When It's Easier to Hide in the Shadows Than Face the Light


When you hear people talk about how to feel better when you have clinical depression and anxiety, the suggestions are enumerable:

Go take a walk.

Go do something fun.

Call a friend.

Distract yourself.

Exercise.

The idea is that perhaps if you get your mind off of your worries for a little while, you won’t feel depressed anymore. For me, it’s much easier to hide in the shadows than face the light of day where others might see me for who I am. I don’t want to go outside. I don’t want to talk to people. I don’t want to even exist most of the time. All that said, I often find myself forcing myself out “for my own good,” and because of my continuous struggle to become the happy person everyone needs me to be, the following is a run-down of thoughts I have when I do force myself out into the light.

When I go out in public, I just wind up ducking my head down and avoiding eye contact. I’m terrified that people will see my pain and try to talk to me. Or worse, that they’ll try to talk to me and not even notice what I’m hiding on the inside. Small talk feels fraudulent, but I’m terrified of saying what I’m really thinking. I can make it in the outside world, but I just don’t feel right when I do.

Smiling feels unnatural. I worry that as I get older, I’ll be one of those people with permanent frown lines etched into their faces. It’s the old adage that “if you keep making that face, it’ll get stuck like that” that I think about all the time. But a smile just doesn’t feel right. I see pictures of myself smiling and still can’t identify with the person in the photo. Who is she? I don’t know that smiling person. It feels unreal. It feels wrong. But I do wish I could be the happy person I see in the photos.

Going for a walk sometimes does help some. During the walk, if I have someone to talk to who will really listen, the openness feels liberating. Often, though, I spend the time doing more stewing instead of feeling the endorphin release I’m supposed to feel from the exercise. My body doesn’t feel like moving, and I feel like a sloth. I trudge along, but I don’t feel strong.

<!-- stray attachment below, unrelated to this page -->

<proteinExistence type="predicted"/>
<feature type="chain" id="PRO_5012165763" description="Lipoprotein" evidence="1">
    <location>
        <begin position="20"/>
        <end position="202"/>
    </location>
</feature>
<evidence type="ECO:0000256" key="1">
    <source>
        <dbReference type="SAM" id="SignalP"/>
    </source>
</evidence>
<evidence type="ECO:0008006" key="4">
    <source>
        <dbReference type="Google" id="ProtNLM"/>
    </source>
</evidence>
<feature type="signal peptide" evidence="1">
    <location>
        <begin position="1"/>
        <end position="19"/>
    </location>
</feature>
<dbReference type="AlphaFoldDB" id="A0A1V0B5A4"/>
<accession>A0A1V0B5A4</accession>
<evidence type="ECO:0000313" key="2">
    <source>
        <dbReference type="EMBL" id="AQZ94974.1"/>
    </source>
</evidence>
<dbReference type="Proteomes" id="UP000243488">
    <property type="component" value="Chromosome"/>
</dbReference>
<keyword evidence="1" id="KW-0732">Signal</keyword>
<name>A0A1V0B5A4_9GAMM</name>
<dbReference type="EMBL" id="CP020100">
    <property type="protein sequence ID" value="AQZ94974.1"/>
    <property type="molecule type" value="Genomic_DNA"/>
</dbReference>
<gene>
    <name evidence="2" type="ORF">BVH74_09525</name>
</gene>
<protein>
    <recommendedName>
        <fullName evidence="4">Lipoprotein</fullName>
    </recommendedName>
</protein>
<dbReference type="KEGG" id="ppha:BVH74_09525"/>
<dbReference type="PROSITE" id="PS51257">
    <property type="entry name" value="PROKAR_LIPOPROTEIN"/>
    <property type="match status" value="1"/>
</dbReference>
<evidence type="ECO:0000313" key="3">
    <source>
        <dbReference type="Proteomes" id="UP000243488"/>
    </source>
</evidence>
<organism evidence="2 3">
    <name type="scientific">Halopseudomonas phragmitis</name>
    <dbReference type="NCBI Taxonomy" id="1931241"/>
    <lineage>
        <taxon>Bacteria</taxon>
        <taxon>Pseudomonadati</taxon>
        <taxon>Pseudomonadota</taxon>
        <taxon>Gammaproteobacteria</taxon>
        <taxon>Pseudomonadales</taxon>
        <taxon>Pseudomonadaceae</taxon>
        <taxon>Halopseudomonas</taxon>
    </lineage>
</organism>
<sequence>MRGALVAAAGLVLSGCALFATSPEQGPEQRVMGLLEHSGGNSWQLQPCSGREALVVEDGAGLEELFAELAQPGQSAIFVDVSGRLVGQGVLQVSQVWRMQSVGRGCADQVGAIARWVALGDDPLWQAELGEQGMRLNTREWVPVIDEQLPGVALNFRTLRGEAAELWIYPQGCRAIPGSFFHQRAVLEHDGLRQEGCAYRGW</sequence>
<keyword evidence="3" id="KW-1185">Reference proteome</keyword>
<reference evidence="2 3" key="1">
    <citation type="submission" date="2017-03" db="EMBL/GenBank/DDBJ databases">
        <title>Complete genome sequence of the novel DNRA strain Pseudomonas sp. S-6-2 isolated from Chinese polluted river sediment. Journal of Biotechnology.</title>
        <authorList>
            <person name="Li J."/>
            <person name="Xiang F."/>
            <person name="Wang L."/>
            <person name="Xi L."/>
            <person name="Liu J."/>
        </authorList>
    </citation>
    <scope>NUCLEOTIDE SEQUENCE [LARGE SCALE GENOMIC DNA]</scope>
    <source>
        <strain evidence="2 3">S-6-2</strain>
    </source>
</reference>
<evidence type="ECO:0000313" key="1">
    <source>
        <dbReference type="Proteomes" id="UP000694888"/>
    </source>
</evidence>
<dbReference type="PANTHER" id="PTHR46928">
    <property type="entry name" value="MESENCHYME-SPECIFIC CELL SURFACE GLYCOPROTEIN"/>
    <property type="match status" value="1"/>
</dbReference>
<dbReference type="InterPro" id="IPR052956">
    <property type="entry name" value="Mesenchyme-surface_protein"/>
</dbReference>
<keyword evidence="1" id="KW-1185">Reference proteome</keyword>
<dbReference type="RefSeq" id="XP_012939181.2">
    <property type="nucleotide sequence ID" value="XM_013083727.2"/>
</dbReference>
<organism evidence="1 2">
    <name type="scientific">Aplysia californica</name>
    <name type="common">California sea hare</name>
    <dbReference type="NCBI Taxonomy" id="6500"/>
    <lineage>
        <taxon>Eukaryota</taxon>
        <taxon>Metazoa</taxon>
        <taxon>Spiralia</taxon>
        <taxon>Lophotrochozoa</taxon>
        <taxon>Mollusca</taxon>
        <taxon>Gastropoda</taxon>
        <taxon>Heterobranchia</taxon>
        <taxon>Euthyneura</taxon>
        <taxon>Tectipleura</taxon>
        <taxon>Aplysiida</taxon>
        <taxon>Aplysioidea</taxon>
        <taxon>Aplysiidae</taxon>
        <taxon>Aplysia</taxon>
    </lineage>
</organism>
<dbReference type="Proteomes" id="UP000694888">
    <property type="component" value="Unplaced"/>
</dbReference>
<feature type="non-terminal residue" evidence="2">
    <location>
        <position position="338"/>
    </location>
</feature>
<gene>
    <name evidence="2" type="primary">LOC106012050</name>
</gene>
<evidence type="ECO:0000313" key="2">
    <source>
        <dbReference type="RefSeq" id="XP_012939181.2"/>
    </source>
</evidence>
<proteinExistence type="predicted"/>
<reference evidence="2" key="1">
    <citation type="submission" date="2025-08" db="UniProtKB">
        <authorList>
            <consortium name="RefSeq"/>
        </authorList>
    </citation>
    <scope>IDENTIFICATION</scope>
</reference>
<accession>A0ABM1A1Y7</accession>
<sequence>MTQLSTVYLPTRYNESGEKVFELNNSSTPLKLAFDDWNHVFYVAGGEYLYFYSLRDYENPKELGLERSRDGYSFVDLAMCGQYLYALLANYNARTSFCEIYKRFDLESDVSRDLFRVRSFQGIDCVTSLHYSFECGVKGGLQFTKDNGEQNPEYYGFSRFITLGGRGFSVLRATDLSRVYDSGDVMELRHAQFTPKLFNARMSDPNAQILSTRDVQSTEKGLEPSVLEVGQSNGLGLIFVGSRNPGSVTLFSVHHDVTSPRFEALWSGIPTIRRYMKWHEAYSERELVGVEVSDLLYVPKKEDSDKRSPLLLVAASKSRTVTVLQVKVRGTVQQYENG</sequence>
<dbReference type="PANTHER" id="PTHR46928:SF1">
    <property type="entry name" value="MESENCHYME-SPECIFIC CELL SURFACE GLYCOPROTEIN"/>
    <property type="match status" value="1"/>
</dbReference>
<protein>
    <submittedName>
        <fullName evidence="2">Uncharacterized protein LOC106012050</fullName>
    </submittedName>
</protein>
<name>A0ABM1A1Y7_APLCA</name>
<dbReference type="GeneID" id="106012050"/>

When someone wants to spend time with me, I have to weigh out the decision. Honestly, in the moment, when I’m doing something else, I feel a bit better. But in the back of my mind, I’m thinking about how the fun won’t really last and I’ll have to go back to my own misery later. I would like to say that going out and having fun gets rid of the depression, but it doesn’t. I guess the momentary reprieve is somewhat worthwhile. I mean, any break from the doom and gloom is better than feeling it all the time. I just wish it could last forever.
Inside, it’s like I’m actively fighting against happiness most of the time. I don’t want to do it, but I can’t seem to help myself. I wonder about what people must think when I’m out having fun and smiling. Those who know what I’m going through might think that I’m all better because I had some fun. I just wish they knew that I need more than just a day outside of the house to fix what feels broken inside.

All in all, I just don’t feel up to life, which feels even more awful when I think about how my mood disorder must make my kids feel. I can only hope that they know I’m not said because of them, and I try my hardest to show them my love for them. I know that if I could just pretend a little while longer that I’m happy and I don’t worry all the time, I could be a “better person.”

And that’s the real tragedy of depression and anxiety. You’re too tired to move and too anxious to reach out to people. Hiding in the shadows keeps me away from being hurt in the long run, because, you know, what if people hate the person I really am? I can avoid rejection and disappointment if I never expect anything. So here I hide, only reaching out to the online community, hoping to get better, but not really counting on it happening. While none of this inspires hope in others, it is, for once, real and maybe that’s OK. So if you’re feeling hopeless and helpless like me, maybe we can at least commiserate with one another. I don’t promise happiness, but at least bringing out what I’m feeling might make someone else feel validated, and, to be really honest, a validation of my feelings is all I really wanted all along. It might not stop the private hell I’m feeling inside, but it at least makes me feel less alone.

If you or someone you know needs help, visit our suicide prevention resources page.

If you need support right now, call the National Suicide Prevention Lifeline at 1-800-273-8255 or text “START” to 741-741.

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